Richmond Mayor Malcolm Brodie’s statement, on behalf of the GVRD, that climate change will cause an increased number of days with high temperatures (25 degrees or higher specifically mentioned) caused me to wonder whether we have already seen any signs of such changes.
Looking at the Environment Canada website, it turns out that between two White Rock monitoring stations, we have climate data going back to 1929.
It is generally accepted that 30 years is sufficient to show changes in climate, so that gives us three 30-year periods to analyze.
After a long process of downloading and summarizing the data, there is certainly a pattern that emerges, but it isn’t one that fits the GVRD narrative.
What we see in terms of the average number of days where the high temperature was at or above 25 degrees in each year during the decade:
1930s – 26 days
1940s – 15 days
1950s – 9 days
1960s – 11 days
1970s – 9 days
1980s – 12 days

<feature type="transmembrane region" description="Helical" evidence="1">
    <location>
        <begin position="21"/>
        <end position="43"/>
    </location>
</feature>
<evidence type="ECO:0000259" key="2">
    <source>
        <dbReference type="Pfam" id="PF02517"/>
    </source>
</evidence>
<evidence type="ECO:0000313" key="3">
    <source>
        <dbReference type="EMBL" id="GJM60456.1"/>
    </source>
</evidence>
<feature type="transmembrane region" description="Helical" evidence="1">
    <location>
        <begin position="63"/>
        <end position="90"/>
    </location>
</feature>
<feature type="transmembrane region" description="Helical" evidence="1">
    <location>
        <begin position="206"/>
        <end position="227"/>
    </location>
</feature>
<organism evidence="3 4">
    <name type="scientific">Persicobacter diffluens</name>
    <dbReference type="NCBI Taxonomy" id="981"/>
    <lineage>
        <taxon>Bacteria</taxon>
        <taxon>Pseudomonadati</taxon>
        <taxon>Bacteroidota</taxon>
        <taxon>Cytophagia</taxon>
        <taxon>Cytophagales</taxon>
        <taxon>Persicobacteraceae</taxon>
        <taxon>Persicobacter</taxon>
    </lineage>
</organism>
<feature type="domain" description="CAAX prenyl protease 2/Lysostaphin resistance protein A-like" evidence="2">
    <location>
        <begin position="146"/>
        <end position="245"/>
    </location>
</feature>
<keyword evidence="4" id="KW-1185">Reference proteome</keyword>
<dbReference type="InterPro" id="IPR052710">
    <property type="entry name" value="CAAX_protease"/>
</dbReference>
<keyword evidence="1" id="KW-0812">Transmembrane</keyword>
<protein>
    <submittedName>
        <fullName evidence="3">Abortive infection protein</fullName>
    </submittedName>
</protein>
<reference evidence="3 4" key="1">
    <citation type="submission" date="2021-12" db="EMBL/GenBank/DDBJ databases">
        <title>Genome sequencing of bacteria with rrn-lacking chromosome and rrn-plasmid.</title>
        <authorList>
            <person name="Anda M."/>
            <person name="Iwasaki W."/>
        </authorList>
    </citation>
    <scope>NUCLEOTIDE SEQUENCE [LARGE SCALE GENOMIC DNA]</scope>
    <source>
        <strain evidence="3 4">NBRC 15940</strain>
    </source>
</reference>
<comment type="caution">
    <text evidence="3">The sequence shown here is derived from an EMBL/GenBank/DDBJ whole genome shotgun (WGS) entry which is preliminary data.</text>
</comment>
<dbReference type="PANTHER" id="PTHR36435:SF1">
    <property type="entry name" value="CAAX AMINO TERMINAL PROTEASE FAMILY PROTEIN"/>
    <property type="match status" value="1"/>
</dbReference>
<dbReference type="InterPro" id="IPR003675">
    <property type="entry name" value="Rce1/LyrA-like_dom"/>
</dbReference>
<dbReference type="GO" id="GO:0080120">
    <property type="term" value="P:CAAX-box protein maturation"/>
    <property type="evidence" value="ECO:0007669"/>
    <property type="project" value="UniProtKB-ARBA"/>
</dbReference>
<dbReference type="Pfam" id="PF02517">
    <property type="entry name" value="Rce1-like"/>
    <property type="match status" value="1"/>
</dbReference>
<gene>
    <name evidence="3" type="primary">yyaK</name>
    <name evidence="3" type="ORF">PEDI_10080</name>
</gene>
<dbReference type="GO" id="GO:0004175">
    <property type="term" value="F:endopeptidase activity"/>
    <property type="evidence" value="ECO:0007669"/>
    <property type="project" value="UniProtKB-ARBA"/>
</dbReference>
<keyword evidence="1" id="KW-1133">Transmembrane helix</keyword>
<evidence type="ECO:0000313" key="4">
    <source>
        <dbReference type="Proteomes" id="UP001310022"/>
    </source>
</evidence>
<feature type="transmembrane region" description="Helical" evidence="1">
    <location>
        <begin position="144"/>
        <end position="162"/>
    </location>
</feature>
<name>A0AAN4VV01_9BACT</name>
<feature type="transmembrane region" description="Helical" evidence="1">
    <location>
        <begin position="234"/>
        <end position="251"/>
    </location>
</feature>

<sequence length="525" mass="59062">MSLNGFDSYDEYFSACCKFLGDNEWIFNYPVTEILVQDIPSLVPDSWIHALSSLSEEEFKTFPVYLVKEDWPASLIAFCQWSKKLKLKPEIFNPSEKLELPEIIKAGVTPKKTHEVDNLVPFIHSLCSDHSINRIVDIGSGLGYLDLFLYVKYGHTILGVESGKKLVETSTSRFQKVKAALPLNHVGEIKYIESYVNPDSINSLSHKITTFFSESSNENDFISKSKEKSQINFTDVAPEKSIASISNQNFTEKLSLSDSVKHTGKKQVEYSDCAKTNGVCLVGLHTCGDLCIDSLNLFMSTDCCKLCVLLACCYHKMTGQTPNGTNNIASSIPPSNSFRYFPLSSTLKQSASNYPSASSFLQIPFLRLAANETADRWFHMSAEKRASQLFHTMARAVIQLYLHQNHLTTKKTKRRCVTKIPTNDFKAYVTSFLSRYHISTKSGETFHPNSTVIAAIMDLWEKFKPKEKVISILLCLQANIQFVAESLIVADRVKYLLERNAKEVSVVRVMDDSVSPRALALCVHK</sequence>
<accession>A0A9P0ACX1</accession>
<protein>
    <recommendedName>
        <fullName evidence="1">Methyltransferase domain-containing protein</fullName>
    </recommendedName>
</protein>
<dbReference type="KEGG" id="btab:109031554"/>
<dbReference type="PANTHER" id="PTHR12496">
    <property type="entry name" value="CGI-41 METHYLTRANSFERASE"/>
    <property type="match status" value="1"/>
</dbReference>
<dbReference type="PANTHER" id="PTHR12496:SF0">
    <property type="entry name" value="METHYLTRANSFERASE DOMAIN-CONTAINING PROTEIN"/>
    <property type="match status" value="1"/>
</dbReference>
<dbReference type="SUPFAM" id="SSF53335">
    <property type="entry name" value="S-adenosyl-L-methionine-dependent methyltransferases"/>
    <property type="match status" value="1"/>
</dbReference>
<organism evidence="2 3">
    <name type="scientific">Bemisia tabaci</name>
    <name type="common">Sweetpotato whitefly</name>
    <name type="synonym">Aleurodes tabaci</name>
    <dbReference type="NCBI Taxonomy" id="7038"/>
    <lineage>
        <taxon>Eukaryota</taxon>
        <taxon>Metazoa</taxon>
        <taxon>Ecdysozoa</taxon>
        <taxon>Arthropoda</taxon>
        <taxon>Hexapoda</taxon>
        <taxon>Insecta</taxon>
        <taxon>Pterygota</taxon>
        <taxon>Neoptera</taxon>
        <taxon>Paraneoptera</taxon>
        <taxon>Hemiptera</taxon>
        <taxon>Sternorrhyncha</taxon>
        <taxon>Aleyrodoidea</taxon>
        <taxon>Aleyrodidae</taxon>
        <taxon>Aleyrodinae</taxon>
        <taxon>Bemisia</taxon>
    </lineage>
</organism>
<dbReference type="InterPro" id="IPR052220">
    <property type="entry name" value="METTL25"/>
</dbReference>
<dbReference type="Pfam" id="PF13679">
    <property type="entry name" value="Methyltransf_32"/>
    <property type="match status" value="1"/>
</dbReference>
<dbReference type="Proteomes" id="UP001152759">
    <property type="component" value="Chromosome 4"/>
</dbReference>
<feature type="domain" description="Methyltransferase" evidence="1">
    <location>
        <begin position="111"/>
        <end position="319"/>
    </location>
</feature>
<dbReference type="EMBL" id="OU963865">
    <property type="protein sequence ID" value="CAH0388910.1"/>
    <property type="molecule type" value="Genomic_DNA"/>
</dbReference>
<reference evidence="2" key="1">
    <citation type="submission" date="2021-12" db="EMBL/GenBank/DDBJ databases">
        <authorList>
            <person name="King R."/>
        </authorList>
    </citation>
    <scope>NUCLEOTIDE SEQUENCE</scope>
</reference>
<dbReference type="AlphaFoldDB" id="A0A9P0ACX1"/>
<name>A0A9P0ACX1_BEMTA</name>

1990s – 13 days
2000s – 10 days
2010s – 13 days
From the late 1940s to the late 1970s there was a very marked cooling trend, that led to the climate disaster porn of the 1970s being focused on glaciers overrunning Manhattan.
The very mild warming since then has produced our current version of death-by-heat climate-disaster porn.
We would have to double the number of 25-plus days to equal the 1930s for hot times.
It would be instructive for students who want to learn climate science, rather than climate activism, to delve into these numbers, and see the many cases where data is missing, or poorly handled.
We are making decisions costing tens of billions of dollars based on data that we have spent a pittance on collecting.
Ed Beauregard, Surrey